Most species of rose grow best in deep, fertile, moist but well-drained soils with a pH of 5.5 to 6.5, in a location with full sun and good air circulation to reduce disease and harmful insects. The exact optimum location, soil type, spacing of plants and other cultivation details vary from species to species (International Herb Association, source, 2014).

The main rose essential oil producing countries are Bulgaria, Turkey, and Iran, with Morocco, France, Syria, Egypt, and Russia also producing rose oil to a lesser extent.  China, India, Morocco and other countries in northern Africa mainly produce rose water and a small portion of the rose oil used by the perfumery industry (Kole, Wild Crop Relatives [Google eBook], 2011). Iran is also currently a top producer of rose water (Iran English Radio, source, 2013). Below is a more detailed summary of rose cultivation in the top three rose oil-producing countries, Bulgaria, Turkey, and Iran, with the hectares of rose plantations maintained in each region, as well as rose cultivation in France and Saudi Arabia.


For over 400 years, the Bulgarian Rose Valley has been considered one of the world’s centers for rose oil production, mainly cultivating Rosa damascena. According to a recent news report, as of 2009, Bulgaria maintains around 3,600 hectares (8,895 acres) of rose plantations, 2,500 (6,177 acres) hectares of which were planted after 2001 (Jerusalem Post, source, 2009).

 The plantations are almost entirely located in Bulgaria’s Valley of the Roses, or Rose Valley, which is said to be the birthplace of the first rose plantations.  These original rose plantations appeared around the town of Kazanlak, Bulgaria in the 16th century—the area’s humidity, cloudiness, precipitation, and soil conditions have proven to be one of the most favorable in the world for rose cultivation. This region surrounding Kazanlak, enclosed by the Balkan and Sredna Gora mountain ranges, soon became known as the Valley of Roses as its rose plantations grew and spread.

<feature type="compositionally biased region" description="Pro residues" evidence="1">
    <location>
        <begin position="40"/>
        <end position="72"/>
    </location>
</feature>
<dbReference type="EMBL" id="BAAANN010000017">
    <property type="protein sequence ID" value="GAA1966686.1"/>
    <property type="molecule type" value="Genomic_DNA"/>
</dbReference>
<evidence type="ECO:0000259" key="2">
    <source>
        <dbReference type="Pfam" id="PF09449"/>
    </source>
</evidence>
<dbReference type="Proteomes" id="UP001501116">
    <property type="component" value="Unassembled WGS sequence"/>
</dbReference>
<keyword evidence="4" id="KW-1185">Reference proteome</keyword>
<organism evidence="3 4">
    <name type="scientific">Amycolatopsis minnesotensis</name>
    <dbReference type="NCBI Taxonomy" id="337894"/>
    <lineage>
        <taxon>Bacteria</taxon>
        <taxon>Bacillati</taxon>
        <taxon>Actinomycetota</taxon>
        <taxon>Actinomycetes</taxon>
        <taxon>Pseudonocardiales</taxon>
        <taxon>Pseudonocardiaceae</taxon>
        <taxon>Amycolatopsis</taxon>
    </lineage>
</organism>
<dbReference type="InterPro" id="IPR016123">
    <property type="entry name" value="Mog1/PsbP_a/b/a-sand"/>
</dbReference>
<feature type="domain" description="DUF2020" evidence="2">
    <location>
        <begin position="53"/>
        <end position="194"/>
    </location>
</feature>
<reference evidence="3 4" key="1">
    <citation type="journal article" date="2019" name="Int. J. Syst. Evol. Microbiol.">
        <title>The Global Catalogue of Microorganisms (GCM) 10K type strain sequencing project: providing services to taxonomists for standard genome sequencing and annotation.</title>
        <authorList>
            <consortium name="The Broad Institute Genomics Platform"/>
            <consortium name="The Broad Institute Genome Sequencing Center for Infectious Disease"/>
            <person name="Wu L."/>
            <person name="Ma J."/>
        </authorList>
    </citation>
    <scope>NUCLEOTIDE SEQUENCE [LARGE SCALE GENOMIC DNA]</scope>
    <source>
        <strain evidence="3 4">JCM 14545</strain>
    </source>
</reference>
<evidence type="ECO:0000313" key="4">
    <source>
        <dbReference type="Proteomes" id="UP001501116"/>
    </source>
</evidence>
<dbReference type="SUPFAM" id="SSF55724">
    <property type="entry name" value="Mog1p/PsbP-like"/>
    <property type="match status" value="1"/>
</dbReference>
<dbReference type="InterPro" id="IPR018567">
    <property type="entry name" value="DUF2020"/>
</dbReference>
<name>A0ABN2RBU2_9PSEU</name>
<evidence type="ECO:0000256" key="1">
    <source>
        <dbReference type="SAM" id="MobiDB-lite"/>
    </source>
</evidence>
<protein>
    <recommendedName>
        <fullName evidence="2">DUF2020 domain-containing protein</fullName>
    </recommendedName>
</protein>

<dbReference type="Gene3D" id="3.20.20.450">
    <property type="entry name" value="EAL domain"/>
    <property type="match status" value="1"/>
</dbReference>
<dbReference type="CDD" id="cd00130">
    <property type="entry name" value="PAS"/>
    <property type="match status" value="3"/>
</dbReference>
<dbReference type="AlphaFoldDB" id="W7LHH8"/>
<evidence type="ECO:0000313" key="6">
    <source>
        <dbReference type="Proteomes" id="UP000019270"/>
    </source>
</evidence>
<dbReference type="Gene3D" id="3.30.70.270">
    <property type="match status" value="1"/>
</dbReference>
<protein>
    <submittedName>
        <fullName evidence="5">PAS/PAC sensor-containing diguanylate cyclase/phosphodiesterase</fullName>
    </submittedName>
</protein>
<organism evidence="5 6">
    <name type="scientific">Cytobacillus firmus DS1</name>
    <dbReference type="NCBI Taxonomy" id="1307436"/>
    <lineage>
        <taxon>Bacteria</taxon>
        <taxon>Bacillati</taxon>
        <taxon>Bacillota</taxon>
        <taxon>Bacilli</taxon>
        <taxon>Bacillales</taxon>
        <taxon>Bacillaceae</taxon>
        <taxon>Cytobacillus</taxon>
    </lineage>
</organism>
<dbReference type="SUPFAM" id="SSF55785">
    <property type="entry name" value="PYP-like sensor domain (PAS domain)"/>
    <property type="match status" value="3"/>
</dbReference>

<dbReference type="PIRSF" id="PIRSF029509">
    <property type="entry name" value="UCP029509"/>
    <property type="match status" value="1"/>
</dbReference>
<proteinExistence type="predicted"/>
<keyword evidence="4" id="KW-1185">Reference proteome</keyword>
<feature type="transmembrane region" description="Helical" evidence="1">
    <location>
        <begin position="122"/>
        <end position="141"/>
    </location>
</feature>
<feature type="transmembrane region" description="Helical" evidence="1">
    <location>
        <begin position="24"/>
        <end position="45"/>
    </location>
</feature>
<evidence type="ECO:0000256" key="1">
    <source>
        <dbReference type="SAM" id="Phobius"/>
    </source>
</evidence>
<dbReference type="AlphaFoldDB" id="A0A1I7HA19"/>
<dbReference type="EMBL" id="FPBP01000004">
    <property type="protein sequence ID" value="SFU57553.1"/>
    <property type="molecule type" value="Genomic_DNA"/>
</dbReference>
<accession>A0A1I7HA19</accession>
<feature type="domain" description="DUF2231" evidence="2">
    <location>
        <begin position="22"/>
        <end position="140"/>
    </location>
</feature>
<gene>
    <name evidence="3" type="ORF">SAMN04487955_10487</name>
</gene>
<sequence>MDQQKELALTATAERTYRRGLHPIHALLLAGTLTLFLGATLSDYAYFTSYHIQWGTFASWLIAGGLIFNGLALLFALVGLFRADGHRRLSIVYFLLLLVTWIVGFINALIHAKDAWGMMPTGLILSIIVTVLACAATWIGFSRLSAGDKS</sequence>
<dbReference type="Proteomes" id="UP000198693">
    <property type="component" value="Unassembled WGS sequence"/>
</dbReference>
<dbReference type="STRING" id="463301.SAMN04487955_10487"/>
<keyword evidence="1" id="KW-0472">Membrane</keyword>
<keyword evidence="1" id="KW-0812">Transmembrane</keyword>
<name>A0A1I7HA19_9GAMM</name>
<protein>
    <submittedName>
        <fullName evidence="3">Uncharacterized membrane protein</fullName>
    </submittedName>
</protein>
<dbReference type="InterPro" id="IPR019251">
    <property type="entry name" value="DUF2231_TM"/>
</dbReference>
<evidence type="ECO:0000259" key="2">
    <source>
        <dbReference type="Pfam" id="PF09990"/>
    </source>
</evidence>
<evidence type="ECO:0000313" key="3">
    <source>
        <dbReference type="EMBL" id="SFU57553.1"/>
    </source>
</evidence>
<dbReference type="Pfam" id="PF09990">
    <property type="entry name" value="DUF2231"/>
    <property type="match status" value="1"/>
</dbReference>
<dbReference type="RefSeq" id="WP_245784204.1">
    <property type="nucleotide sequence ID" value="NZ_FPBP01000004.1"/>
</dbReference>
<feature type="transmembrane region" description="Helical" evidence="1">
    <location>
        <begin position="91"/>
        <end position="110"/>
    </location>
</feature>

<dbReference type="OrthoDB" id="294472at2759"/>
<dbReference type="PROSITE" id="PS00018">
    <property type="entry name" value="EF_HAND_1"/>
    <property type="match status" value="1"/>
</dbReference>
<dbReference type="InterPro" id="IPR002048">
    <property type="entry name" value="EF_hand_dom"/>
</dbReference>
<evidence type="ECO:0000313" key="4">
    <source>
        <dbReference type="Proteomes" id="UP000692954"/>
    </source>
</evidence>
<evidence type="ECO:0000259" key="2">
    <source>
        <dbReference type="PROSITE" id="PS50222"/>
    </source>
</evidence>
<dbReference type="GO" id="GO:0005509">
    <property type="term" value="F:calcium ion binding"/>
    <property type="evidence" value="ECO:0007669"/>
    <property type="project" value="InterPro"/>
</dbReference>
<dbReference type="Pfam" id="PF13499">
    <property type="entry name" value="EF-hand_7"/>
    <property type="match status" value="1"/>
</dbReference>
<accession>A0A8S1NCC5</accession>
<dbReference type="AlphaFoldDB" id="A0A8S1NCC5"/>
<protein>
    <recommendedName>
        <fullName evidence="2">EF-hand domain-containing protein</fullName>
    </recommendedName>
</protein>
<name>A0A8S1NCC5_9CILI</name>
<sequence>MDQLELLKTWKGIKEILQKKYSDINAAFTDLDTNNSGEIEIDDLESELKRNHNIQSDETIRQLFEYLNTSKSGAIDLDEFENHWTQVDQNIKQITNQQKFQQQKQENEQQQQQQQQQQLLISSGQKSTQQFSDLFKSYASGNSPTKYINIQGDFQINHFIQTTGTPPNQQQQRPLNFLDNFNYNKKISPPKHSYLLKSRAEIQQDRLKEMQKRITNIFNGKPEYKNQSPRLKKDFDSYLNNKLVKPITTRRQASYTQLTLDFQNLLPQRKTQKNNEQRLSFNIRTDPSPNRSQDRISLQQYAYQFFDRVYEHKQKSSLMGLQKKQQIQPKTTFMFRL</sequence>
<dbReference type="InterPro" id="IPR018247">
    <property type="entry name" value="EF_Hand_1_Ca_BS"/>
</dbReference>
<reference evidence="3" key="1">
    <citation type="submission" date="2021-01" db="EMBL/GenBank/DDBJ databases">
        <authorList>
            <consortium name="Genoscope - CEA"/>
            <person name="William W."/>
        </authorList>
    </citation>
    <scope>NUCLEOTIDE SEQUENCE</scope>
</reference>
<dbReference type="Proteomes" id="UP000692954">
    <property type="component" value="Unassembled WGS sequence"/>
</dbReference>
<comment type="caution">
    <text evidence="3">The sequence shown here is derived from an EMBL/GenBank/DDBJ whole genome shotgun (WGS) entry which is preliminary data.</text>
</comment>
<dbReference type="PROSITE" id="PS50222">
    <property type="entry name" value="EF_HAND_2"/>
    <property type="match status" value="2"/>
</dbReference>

Many of Bulgaria’s largest rose oil producers, including Alteya and the French-owned Biolandes, maintain plantations situated in the Bulgarian Rose Valley (Alteya, source, 2008). Biolandes maintains approximately 250 acres of Rosa damascena on its plantations in this region (Biolandes, source, 2014). A few rows of the intensely fragrant Rosa alba, the white rose, are also included on these plantations, but Biolandes states that it no longer uses this species for rose essential oil distillation as the Rosa alba petals yield half the oil content of Rosa damascena (Biolandes, source, 2014).